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Remix of ‘The Boyfriend’ by Alžbeta Halušková. CC BY-SA. Source material: Za frajerom | Hanula, Jozef. Slovak National Gallery. Public domain. - Alžbeta Halušková

2018

Slovakia

CC BY-SA

I went to a bar for time travellers last night, a few blocks from Europeana’s office in The Hague, to have a few drinks and see what I could learn.

‘Do they know about Europeana in the future?’ I asked a patron as we waited for our drinks.

‘Europeana?’ she shouted, over the din of the crowded bar. ‘Of course! In the future it is beloved, one of the EU’s most important initiatives!’

She told me of Europeana in schools, homes and communities. Europeana in every country and every language. Europeana as a community, a celebration of the human spirit, a tool for reflection, cultural cohesion and positive change.

And as I listened in wonder, it struck me that Europeana’s mission, to transform the world with culture, had miraculously come true.

‘But how did we do it?’ I stammered. ‘What did we do to make this dream a reality?’

She didn’t know.

We asked everyone in the bar. Everyone knew Europeana and our shared cultural heritage were beloved, cherished, but not how they got that way, or what decisions helped along the way.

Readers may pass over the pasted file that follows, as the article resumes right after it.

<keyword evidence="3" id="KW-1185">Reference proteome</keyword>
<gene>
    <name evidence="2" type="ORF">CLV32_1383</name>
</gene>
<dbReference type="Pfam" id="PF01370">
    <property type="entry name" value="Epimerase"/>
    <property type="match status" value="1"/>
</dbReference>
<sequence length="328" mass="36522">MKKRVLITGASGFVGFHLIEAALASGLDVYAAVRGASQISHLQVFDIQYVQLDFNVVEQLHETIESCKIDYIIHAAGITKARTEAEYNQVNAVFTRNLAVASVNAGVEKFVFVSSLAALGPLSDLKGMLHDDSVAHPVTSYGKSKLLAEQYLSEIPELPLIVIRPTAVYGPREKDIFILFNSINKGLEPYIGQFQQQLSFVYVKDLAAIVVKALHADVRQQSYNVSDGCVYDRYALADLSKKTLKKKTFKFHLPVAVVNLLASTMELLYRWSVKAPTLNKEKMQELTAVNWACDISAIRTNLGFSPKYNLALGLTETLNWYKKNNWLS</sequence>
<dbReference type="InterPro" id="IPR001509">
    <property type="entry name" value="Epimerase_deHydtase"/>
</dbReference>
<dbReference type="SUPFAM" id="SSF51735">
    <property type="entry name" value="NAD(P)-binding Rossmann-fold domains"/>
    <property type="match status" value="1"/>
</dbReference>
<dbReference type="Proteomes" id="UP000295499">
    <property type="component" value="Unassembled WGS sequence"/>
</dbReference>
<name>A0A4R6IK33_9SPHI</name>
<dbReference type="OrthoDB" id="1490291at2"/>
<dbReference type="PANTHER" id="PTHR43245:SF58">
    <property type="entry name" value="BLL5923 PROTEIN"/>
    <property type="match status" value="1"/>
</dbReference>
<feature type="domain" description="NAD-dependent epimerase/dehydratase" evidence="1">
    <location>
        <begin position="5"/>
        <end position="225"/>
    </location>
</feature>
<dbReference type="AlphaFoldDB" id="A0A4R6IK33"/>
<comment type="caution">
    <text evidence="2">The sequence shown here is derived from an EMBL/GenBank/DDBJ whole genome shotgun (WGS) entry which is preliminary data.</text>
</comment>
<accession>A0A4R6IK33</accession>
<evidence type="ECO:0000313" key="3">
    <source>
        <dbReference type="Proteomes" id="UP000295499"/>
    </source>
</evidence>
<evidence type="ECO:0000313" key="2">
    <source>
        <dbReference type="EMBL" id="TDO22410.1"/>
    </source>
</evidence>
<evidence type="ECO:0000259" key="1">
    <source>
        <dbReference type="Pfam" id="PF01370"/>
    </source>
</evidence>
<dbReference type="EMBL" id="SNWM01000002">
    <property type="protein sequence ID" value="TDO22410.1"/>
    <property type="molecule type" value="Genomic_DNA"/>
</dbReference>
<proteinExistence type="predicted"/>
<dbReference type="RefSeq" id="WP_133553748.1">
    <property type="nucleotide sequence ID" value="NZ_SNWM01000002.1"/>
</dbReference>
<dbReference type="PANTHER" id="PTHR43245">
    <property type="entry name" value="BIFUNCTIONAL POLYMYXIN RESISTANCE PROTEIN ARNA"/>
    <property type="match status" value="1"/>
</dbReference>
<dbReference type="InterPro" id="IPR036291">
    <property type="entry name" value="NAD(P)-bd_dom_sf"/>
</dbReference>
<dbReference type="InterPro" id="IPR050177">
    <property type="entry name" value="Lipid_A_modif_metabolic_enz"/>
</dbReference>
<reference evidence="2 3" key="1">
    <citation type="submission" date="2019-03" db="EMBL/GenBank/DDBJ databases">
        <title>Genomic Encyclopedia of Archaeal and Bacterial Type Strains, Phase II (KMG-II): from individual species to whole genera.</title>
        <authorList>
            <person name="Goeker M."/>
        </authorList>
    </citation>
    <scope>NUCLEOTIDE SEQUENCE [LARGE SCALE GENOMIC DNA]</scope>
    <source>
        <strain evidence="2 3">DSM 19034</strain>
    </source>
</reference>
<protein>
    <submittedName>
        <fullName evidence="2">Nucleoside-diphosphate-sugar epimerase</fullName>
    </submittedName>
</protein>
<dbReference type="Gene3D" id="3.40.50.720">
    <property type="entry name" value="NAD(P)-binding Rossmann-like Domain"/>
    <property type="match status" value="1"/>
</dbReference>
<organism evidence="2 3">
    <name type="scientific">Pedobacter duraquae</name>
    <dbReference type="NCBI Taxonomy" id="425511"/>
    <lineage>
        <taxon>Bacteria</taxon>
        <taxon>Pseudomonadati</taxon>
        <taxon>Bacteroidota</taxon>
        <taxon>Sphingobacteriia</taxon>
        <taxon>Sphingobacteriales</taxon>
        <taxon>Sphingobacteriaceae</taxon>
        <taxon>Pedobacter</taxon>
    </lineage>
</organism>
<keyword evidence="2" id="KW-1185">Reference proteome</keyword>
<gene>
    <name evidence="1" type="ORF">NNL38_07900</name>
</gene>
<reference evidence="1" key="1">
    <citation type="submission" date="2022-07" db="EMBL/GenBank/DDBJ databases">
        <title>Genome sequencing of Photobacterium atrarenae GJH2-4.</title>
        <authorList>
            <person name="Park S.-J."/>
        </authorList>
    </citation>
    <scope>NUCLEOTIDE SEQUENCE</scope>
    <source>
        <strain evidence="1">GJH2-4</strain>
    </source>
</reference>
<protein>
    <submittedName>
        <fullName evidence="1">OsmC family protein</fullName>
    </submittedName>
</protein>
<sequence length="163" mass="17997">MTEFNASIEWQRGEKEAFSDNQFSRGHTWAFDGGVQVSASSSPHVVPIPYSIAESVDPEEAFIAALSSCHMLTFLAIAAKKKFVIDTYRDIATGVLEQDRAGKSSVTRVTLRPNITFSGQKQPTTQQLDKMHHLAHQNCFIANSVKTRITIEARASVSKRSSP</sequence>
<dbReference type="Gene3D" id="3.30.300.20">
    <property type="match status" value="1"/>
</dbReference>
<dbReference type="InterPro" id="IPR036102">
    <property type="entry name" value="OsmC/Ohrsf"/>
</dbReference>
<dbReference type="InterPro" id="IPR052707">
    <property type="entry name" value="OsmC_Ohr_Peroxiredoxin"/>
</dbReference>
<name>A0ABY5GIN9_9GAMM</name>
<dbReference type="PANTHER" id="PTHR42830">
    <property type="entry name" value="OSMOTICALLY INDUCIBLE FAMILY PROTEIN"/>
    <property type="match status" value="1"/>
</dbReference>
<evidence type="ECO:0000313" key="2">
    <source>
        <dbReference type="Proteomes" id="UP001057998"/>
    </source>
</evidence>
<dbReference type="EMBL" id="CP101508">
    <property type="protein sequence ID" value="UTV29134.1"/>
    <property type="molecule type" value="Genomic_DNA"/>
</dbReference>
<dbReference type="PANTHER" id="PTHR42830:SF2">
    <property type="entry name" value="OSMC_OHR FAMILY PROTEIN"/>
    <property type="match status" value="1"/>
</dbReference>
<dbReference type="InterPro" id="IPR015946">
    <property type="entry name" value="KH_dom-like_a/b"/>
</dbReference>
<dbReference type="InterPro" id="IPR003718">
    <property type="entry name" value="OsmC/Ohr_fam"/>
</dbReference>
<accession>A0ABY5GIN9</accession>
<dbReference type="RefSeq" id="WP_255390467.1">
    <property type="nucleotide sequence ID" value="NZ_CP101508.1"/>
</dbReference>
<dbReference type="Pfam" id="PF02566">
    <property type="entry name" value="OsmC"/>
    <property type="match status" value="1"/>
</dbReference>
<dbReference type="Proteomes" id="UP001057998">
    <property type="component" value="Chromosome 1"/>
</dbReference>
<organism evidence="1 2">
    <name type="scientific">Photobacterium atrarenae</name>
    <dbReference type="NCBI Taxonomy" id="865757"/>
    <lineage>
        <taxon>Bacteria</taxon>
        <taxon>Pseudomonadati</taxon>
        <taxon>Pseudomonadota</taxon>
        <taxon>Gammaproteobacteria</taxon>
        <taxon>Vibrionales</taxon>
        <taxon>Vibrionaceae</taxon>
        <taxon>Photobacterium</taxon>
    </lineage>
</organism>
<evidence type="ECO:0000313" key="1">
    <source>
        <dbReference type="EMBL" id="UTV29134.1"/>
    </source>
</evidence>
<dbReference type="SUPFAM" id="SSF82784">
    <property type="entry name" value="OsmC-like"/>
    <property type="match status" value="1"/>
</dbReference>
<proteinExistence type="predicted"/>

I felt dizzy as I said my goodbyes and walked into the cool night air. We know the future can be beautiful, but how to make it so? Will it be a technology? An insight? Funding and leadership? A new relationship between institutions and the people they are bound to serve?

It’s hard to say for sure. But as I think of the time travellers I met last night and the 25 years I’ve spent working on digital transformation in the cultural sector, I’m pretty sure of this: the future we want — engaged citizens in a healthy and resilient Europe — will only come true if we have the imagination and courage to rethink old assumptions, lift our vision, and make the world anew.

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